The March number of the Graduates' Magazine contains an article advocating the opening of scholarships to the whole University, instead of restricting them to the students who are in need of material assistance in order that they may complete their course.
The writer of this article seems to think that there are no high honors in the University open to the rich student. He appears to think that no prize that does not actually bear the name of scholarship is worth the scholar's winning. This is a mere confusion of terms. There are high honors in every department of the University that the rich scholar may win, and every one understands that the prizes are the reward for excellent scholarship, call them by what names you will.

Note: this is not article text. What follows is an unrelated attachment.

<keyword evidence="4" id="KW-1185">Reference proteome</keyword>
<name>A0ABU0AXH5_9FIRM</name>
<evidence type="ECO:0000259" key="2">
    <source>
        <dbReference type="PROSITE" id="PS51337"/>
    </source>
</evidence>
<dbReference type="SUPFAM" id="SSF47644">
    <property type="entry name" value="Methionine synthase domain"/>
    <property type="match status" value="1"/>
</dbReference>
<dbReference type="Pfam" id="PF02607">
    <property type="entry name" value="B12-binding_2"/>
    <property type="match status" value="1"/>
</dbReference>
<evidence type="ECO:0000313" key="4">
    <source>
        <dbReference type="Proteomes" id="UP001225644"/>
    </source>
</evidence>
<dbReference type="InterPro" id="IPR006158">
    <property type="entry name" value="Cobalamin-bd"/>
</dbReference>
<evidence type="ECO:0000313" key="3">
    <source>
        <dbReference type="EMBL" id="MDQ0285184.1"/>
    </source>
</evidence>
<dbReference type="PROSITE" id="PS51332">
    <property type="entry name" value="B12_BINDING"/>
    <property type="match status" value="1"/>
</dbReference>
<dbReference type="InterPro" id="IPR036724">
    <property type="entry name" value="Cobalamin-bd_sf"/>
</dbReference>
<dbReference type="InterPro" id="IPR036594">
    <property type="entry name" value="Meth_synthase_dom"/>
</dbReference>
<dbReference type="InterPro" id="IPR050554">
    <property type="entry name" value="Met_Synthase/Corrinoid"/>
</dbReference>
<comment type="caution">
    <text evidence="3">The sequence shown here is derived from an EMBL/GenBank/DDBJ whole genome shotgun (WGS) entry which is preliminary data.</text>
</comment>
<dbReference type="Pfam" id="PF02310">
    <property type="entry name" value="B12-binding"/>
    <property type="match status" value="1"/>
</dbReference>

The writer in one place speaks of the stimulus that liberal prizes like the scholarships would be to the rich man. What powerful incentive would money be to the man who already has plenty? The chief incentive to such a man would be the honor gained, and there are higher honors open to the scholar than those which are called scholarships. If the scholarships were open to those men who had plenty of money, it would be hardly fair to the poorer students. A rich man would feel when he won a scholarship that the money would far better have gone to some equally deserving though less fortunate fellow students.